28 Sept 2022

UK Drive: The Ferrari Roma is a driver-focused GT car

UK Drive: The Ferrari Roma is a driver-focused GT car

What is it?

Ferrari has been making some pretty outlandish supercars lately. There has been the 296 GTB hybrid and GTS drop-top, of course, and the V12-powered Daytona SP3. It’s what the Italian firm is known for, in fairness, but it’s also been behind some very accomplished grand tourers – and the Roma is the latest entry into this very established line.

Designed to offer the cross-continent comfort that enables a car like this to be used in a variety of situations – as well as the kind of performance that Ferrari is known for – the Roma could be an ideal everyday GT car. We’ve been finding out if that’s the case.

What’s new?

The Roma may share many components with the convertible Portofino, but this is far from just a hard-top version of that car. Ferrari has worked on the Roma extensively to ensure that it lives up to that Prancing Horse badge, both in terms of outright performance and also cornering ability.

It utilises a familiar GT setup, mind you. Big engine up front, power to the rear wheels and space inside for two adults and two children – though those rearmost seats are really only suited to the smallest of kids. There’s even a decent boot, which can be extended by folding the rear seats down. We even managed to get two sets of golf clubs in there during our time with the Roma.

What’s under the bonnet?

The Roma may use the same 3.9-litre twin-turbocharged V8 engine as the Portofino but Ferrari has reworked it in order to extract an extra 20bhp, resulting in a total output of 612bhp. Power is sent to the rear wheels via an eight-speed dual-clutch automatic which, as in all Ferraris, can be controlled by some wonderfully long steering wheel-mounted paddle shifters.

In terms of performance, the Roma will manage the 0-60mph sprint in just over three seconds and carry onwards to a top speed of 199mph. Given how quickly the Roma will shift, it’s actually quite surprising that it’ll manage up to 25mpg combined, while CO2 emissions stand at 255g/km.

What’s it like to drive?

We drove the Roma out in its native Italy back in 2020, but this is the first time that we’ve been able to test it here in the UK. It’s fortunate, therefore, that it feels just as well resolved here as it does in its homeland. The steering is super quick – as is Ferrari’s style – but this gives the Roma a superb feeling of agility. The engine is an absolute peach, too, with deep wells of power reserves that take little effort to access.

But as with all good Grand Tourers, the Roma knows how to settle down on a cruise. The ‘bumpy road’ button – accessed via the manettino switch on the steering wheel – gives the car’s suspension a good deal of suppleness, while low levels of wind noise mean that the Roma is a car you’d happily spend hundreds of miles behind the wheel of in one stint.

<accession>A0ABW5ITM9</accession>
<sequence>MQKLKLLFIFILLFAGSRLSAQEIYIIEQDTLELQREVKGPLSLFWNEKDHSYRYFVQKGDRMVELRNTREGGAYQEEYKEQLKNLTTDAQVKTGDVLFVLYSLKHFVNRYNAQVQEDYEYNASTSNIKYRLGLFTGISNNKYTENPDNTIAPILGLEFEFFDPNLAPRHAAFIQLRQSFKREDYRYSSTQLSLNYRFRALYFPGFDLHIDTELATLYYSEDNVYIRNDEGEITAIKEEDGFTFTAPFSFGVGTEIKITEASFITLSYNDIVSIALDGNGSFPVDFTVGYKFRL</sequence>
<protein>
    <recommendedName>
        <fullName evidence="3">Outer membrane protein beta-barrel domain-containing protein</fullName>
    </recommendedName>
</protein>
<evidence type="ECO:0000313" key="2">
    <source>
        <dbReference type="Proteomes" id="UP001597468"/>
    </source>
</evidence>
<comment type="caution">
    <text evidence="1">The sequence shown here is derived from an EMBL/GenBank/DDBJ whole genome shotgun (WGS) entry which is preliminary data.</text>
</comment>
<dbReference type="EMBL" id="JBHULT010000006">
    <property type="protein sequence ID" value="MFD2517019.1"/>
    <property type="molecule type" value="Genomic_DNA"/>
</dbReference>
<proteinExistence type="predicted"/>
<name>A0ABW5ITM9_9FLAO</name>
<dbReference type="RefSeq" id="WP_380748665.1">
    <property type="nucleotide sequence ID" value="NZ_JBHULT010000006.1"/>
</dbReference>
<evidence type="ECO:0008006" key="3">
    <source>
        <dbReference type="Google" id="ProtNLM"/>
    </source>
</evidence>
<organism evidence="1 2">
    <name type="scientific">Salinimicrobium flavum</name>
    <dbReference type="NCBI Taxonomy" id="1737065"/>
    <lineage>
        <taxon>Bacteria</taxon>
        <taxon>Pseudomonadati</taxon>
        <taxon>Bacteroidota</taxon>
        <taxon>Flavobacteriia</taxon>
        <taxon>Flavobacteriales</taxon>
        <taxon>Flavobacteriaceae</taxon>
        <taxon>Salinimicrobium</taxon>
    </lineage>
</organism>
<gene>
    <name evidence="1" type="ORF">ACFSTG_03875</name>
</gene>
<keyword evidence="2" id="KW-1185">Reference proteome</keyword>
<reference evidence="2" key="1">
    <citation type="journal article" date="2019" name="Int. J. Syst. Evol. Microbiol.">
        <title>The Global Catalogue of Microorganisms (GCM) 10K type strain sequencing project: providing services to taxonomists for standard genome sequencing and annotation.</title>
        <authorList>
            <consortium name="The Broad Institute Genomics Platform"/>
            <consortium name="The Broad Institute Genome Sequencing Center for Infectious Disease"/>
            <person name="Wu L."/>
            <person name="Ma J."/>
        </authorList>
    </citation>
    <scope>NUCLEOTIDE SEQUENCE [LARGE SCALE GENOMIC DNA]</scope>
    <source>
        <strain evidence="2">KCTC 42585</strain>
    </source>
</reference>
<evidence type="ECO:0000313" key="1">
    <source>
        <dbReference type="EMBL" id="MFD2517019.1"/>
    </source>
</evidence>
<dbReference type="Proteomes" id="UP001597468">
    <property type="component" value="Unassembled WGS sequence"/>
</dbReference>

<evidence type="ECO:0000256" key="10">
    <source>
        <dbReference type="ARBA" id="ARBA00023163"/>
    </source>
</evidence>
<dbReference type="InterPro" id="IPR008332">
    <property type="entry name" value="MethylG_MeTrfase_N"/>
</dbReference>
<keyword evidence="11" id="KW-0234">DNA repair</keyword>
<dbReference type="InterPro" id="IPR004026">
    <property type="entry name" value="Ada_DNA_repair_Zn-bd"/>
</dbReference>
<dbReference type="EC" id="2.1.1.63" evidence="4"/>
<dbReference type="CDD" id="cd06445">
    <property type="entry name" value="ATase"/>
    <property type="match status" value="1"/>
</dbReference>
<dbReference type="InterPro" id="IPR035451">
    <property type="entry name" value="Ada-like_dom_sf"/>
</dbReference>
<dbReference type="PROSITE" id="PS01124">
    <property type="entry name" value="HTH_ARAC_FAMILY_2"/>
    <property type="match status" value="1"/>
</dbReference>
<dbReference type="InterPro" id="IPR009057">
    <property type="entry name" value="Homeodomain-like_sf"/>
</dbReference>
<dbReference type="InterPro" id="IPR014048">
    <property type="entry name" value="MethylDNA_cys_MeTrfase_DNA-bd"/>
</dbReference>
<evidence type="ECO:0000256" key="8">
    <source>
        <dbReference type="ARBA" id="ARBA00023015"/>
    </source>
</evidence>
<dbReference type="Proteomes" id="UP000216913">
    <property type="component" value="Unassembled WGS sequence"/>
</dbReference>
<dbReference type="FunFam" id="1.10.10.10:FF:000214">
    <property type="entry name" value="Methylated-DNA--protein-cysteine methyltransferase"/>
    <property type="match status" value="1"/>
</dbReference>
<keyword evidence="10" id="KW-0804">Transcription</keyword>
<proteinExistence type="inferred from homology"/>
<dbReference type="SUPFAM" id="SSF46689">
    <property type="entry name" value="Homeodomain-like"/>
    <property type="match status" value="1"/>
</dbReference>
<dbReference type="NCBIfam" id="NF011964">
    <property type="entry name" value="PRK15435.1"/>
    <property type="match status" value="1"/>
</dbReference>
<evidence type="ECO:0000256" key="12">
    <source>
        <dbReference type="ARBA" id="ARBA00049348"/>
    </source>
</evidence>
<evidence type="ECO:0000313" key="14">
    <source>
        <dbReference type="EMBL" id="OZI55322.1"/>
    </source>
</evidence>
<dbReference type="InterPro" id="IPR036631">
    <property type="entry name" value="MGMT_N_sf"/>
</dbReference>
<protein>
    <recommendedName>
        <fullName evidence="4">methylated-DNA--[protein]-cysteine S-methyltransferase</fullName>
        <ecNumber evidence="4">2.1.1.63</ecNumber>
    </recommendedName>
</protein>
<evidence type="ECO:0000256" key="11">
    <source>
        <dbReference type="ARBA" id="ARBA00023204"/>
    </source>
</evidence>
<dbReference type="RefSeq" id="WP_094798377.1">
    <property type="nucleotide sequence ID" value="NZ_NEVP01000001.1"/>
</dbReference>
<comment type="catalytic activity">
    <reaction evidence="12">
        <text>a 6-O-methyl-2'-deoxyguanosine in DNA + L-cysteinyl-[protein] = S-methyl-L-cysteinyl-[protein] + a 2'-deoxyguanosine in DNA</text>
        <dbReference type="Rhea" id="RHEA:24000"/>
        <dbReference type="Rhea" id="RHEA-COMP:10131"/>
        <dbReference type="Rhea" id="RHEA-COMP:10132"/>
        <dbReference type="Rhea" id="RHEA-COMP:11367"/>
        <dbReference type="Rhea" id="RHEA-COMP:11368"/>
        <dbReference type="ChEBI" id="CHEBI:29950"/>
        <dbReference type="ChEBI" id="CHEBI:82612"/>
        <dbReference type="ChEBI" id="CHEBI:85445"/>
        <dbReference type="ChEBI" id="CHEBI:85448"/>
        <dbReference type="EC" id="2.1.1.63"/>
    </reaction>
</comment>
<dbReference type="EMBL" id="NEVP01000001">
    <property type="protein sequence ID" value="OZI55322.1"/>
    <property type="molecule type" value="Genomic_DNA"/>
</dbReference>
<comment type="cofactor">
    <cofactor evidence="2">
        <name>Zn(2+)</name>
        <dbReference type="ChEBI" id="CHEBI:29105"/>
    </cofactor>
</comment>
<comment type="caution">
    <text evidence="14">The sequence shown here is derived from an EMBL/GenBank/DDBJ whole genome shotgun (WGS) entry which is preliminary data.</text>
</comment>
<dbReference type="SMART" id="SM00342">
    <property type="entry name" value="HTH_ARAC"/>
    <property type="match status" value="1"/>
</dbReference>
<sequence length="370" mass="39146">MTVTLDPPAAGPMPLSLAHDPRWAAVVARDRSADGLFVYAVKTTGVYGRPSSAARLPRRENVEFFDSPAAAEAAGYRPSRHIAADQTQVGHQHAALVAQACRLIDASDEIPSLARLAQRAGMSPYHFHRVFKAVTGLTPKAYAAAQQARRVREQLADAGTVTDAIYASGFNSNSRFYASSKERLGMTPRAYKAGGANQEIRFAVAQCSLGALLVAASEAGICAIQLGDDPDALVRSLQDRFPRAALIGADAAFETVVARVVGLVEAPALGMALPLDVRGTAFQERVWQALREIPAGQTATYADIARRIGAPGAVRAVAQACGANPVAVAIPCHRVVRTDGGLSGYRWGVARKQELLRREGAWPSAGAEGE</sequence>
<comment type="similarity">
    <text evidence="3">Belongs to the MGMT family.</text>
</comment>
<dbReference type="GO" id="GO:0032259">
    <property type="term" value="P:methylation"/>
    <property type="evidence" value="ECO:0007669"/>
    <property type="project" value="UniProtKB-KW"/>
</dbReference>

How does it look?

Looks are always down to the individual of course, but we’d argue that the Roma is one of the prettiest cars to come out of Maranello in a long time. It’s got classic proportions, with its long sweeping bonnet and tapered rear end combining to create a car which looks like a modern representation of a sports car from yesteryear.

Our only complaint is about the location of the radar box for the cruise control systems, which has been put into the car’s front grille and interrupts the Roma’s otherwise spot-on design.

What’s it like inside?

The Roma’s cabin is both useable and well made. The steering wheel is where you’ll find nearly all of the car’s key controls such as those for the indicators, headlights, driving modes and volume. Plus, Ferrari has included new haptic-style buttons where your thumbs naturally lie – we found them to be a little hap-hazard to use and they can quite easily be accidentally triggered when you’re turning the wheel.

When it comes to space, as we mentioned those rear seats really are going to be only useful for very small children. The boot measures in at 272 litres with the rear seats in place, so there’s more than enough space for some weekend bags or shopping.

What’s the spec like?

Prices for the Roma start from £174,101, which puts it right in the same ballpark as rivals such as the Bentley Continental GT V8 and just slightly more than Aston Martin’s DB11 V8. There’s a good level of standard equipment accompanying the Roma for this price, including a 16-inch full-width digital instrument display (which is easy to read) as well as dual-zone climate control and front and rear parking sensors.

You also get a new portrait-orientated central display, which is reasonably simple to navigate and comes with Apple CarPlay too, so it’s easy to mirror your smartphone onto this central screen. As with all Ferrari models, you can go to town with the options list, with our test car ending up costing £224,775 courtesy of some extras such as a carbon fibre steering wheel with LED shift lights (£2,880) and an upgraded sound system (£3,552).


The Roma definitely leans towards the sportier end of the GT spectrum but that’s not a bad thing for this V8-powered Ferrari. It manages to be composed when you need it to be, yet as engrossing as a fully-fledged supercar when required. It’s a great balance, in truth.

Though it may occupy the entry point to the Ferrari range, this is far from an entry-level car. As far as GTs go it’s one of the best about today and a welcome addition to Ferrari’s line-up.

  • Model: Ferrari Roma
  • Price: £174,101
  • Model as tested: Roma
  • Price as tested: £224,775
  • Engine: 3.9-litre V8
  • Power: 612bhp
  • Torque: 760Nm
  • 0-60mph: 3.2
  • Top speed: 199mph
  • Economy: 25.2
  • Emissions: 255g/km CO2

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